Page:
“U.S. nuclear power plants contribute more than half of our carbon-free electricity, and President Biden is committed to keeping these plants active to reach our clean energy goals. We’re using every tool available to get this country powered by clean energy by 2035, and that includes prioritising our existing nuclear fleet to allow for continued emissions-free electricity generation and economic stability for the communities leading this important work,” – Jennifer Granholm, Energy Secretary
The federal government is actively supporting operators in their desire to keep existing plant running. The new Civil Nuclear Credit Program has been created to halt nuclear closures by making US $6 billion in federal money available to help keep then running, describing nuclear energy as “the nation’s largest source of clean energy”. Any owners or operators at risk of closing due to economic factors can apply for funding using sealed bids for an allocation of credits. The scheme is designed not only to promote clean air, but to protect the thousands of jobs that are at risk if more reactors close.
Diablo Canyon is a case in point
The saga of the 2.2 GW Diablo Canyon nuclear power plant in California is an interesting case in point. Four years ago, California regulators approved a proposal to retire the state’s last operating nuclear facility by 2025, when its licences expire (the operating license for the unit 1 expires next year, while for unit 2 it expires in 2025). The plant produces 9% of the state’s electricity.
Then last summer lawmakers scrambled during the final hours of the legislative session to pass Senate Bill 846 to preserve the option to extend the plant’s life to the end of the decade. This reversal, prompted in part by Governor Gavin Newsom, comes amid concerns around grid reliability in California. The bill allows for the reactors lives to be extended through to 31 October 2029 and 31 October 2030 respectively.
“I think the expectation, that a fairly substantial amount of new resources would come online prior to 2024 and 2025, basically does not look like that’s actually in the cards. That’s not to say that progress is not being made on those resources, but certainly [it’s] not being made at a pace that will allow the state to shut the plant down,” – Jan Smutny-Jones, CEO of the Independent Energy Producers Association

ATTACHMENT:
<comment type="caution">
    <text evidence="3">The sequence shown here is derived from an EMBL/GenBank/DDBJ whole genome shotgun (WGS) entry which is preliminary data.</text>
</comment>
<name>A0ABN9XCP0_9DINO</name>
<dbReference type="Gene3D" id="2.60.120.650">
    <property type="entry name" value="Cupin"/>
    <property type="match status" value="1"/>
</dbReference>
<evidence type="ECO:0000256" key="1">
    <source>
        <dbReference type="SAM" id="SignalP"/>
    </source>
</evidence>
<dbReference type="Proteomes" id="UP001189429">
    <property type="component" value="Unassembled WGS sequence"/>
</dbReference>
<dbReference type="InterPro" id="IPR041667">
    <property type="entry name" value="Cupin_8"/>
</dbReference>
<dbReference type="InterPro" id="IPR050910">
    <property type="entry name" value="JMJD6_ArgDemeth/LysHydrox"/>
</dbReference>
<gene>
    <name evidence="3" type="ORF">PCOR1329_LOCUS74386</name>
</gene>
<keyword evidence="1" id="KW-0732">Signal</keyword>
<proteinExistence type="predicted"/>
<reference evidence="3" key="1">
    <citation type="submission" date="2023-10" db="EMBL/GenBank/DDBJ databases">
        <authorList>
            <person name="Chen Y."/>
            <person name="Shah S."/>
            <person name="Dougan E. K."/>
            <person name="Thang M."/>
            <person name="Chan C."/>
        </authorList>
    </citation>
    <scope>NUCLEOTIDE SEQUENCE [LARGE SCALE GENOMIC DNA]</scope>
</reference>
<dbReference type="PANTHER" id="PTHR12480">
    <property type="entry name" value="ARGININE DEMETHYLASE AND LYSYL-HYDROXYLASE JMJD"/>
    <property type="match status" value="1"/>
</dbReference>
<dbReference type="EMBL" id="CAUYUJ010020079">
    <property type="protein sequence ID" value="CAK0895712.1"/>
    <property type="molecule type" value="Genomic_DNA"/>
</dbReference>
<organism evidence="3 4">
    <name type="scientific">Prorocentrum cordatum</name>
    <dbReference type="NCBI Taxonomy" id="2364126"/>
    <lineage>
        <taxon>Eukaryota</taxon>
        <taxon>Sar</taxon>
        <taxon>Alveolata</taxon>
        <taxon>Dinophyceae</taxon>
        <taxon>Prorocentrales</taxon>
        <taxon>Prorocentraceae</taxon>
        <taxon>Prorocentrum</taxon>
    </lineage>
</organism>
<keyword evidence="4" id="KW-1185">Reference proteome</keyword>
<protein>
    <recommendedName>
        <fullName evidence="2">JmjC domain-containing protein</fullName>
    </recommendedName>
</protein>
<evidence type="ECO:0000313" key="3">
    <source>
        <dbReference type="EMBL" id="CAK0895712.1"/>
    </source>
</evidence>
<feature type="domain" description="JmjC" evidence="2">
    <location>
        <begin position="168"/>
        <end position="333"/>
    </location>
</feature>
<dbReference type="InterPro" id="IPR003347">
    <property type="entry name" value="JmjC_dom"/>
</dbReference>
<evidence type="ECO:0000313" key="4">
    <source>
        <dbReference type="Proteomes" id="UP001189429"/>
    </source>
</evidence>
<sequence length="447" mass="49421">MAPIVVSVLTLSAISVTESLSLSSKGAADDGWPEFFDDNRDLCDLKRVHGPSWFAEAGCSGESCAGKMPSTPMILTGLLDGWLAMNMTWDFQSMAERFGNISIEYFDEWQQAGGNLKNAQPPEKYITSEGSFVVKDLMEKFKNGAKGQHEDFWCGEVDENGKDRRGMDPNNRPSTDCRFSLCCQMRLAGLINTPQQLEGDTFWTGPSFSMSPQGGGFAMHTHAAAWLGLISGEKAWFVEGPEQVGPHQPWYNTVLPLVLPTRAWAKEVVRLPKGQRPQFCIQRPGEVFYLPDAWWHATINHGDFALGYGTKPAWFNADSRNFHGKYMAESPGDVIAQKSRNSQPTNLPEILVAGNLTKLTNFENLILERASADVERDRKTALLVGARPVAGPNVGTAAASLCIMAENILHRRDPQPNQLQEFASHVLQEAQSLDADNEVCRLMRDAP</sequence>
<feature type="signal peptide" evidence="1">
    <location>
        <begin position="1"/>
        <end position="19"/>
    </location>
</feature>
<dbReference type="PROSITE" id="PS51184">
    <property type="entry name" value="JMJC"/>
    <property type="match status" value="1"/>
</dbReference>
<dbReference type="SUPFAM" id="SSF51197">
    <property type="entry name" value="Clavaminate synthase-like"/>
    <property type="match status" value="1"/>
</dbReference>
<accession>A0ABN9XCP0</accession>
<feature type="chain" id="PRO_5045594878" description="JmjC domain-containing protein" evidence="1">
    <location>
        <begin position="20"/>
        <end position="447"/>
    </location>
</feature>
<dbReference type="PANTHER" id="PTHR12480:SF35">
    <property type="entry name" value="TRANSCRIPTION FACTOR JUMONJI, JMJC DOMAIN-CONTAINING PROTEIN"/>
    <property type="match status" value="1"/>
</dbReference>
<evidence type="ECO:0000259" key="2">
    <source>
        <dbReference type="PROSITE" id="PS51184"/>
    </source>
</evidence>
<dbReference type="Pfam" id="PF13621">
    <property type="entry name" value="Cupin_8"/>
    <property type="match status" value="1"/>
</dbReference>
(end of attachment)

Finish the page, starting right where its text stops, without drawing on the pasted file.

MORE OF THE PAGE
In 2016, Pacific Gas & Electric (“PG&E”), which operates the plant, filed an application to retire its two units in 2024 and 2025. As part of the application, PG&E outlined a plan to replace the plant’s power with three tranches of clean resources, including 2,000 GWh of energy efficiency, 2,000 GWh of carbon-free energy and a 55% renewables commitment. However, the California Public Utilities Commission (“CUPC”) did not approve the plan and the associated US$ 1.3 billion in funding that PG&E had requested, on the basis that it was unclear whether PG&E could actually procure that level of energy efficiency resources.
Instead, the Commission decided to push the question of how to replace Diablo Canyon into its integrated resource planning proceeding. Some experts are sceptical of this approach since Diablo Canyon isn’t the only generating resource that is due to be retired, with 3.7 GW of gas plants set to close. Subsequently, the CPUC approved an 11.5 GW package of clean energy resources to help replace retiring generation, but the delayed generation procurement also meant the transmission expansions necessary were also delayed, and this is stalling delivery. The delivery of renewables also slowed – 4 GW of new renewable generation was expected to come online in the first part of 2022 but only 2.5 GW was actually delivered, in part due to anti-dumping regulations affecting solar panels from Cambodia, Malaysia, Thailand and Vietnam, and the Uyghur Forced Labor Prevention Act, which went into effect at the end of June 2022 which has affected imports from China.
The saga of Diabo Canyon did not end with the signing of Senate Bill 846. Newsom’s decision to support a life extension for the plant shocked environmentalists and anti-nuclear advocates because he had once been a leading voice calling for its closure. Environmental lobby group, Friends of the Earth, sued in the California Superior Court in April, hoping to prevent any change to the closure schedule of the reactors. Their application was denied in late August, on the grounds that the group was asking the court to “impermissibly hinder or interfere” with state regulatory oversight of the plant. Friends of the Earth has said it may appeal the decision.